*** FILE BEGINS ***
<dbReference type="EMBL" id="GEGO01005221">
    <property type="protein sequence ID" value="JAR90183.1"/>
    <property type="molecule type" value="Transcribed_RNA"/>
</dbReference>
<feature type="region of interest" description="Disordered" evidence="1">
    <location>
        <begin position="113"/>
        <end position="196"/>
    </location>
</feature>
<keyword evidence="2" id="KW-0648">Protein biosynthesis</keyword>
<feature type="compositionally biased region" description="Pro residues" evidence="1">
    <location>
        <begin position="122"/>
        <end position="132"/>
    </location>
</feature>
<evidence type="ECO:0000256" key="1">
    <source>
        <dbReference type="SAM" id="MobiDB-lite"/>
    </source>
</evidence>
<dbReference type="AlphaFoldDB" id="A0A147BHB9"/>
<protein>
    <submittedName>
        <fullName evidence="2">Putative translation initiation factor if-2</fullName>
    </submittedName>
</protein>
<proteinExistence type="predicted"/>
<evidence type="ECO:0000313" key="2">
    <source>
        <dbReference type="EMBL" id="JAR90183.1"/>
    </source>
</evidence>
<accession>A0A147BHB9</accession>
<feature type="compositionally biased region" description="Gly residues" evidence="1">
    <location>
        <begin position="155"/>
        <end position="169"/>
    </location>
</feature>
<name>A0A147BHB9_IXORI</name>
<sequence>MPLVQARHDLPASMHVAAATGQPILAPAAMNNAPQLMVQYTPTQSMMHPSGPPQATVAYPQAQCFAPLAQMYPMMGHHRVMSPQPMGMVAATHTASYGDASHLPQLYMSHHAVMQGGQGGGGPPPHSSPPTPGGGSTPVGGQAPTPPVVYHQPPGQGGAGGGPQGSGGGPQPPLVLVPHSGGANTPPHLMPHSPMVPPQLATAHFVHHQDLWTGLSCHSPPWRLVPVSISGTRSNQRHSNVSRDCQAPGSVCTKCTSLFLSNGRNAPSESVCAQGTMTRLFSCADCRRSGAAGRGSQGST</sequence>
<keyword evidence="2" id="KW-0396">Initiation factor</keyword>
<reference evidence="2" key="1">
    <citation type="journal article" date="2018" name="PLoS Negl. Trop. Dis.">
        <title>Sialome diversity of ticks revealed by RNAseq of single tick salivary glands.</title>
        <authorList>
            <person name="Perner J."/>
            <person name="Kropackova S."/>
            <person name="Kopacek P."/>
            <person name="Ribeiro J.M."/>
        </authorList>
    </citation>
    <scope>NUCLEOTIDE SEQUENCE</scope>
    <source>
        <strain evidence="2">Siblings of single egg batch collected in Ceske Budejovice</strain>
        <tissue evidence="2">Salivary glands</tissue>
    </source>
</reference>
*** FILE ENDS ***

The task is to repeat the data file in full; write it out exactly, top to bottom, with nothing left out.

<dbReference type="EMBL" id="GEGO01005221">
    <property type="protein sequence ID" value="JAR90183.1"/>
    <property type="molecule type" value="Transcribed_RNA"/>
</dbReference>
<feature type="region of interest" description="Disordered" evidence="1">
    <location>
        <begin position="113"/>
        <end position="196"/>
    </location>
</feature>
<keyword evidence="2" id="KW-0648">Protein biosynthesis</keyword>
<feature type="compositionally biased region" description="Pro residues" evidence="1">
    <location>
        <begin position="122"/>
        <end position="132"/>
    </location>
</feature>
<evidence type="ECO:0000256" key="1">
    <source>
        <dbReference type="SAM" id="MobiDB-lite"/>
    </source>
</evidence>
<dbReference type="AlphaFoldDB" id="A0A147BHB9"/>
<protein>
    <submittedName>
        <fullName evidence="2">Putative translation initiation factor if-2</fullName>
    </submittedName>
</protein>
<proteinExistence type="predicted"/>
<evidence type="ECO:0000313" key="2">
    <source>
        <dbReference type="EMBL" id="JAR90183.1"/>
    </source>
</evidence>
<accession>A0A147BHB9</accession>
<feature type="compositionally biased region" description="Gly residues" evidence="1">
    <location>
        <begin position="155"/>
        <end position="169"/>
    </location>
</feature>
<name>A0A147BHB9_IXORI</name>
<sequence>MPLVQARHDLPASMHVAAATGQPILAPAAMNNAPQLMVQYTPTQSMMHPSGPPQATVAYPQAQCFAPLAQMYPMMGHHRVMSPQPMGMVAATHTASYGDASHLPQLYMSHHAVMQGGQGGGGPPPHSSPPTPGGGSTPVGGQAPTPPVVYHQPPGQGGAGGGPQGSGGGPQPPLVLVPHSGGANTPPHLMPHSPMVPPQLATAHFVHHQDLWTGLSCHSPPWRLVPVSISGTRSNQRHSNVSRDCQAPGSVCTKCTSLFLSNGRNAPSESVCAQGTMTRLFSCADCRRSGAAGRGSQGST</sequence>
<keyword evidence="2" id="KW-0396">Initiation factor</keyword>
<reference evidence="2" key="1">
    <citation type="journal article" date="2018" name="PLoS Negl. Trop. Dis.">
        <title>Sialome diversity of ticks revealed by RNAseq of single tick salivary glands.</title>
        <authorList>
            <person name="Perner J."/>
            <person name="Kropackova S."/>
            <person name="Kopacek P."/>
            <person name="Ribeiro J.M."/>
        </authorList>
    </citation>
    <scope>NUCLEOTIDE SEQUENCE</scope>
    <source>
        <strain evidence="2">Siblings of single egg batch collected in Ceske Budejovice</strain>
        <tissue evidence="2">Salivary glands</tissue>
    </source>
</reference>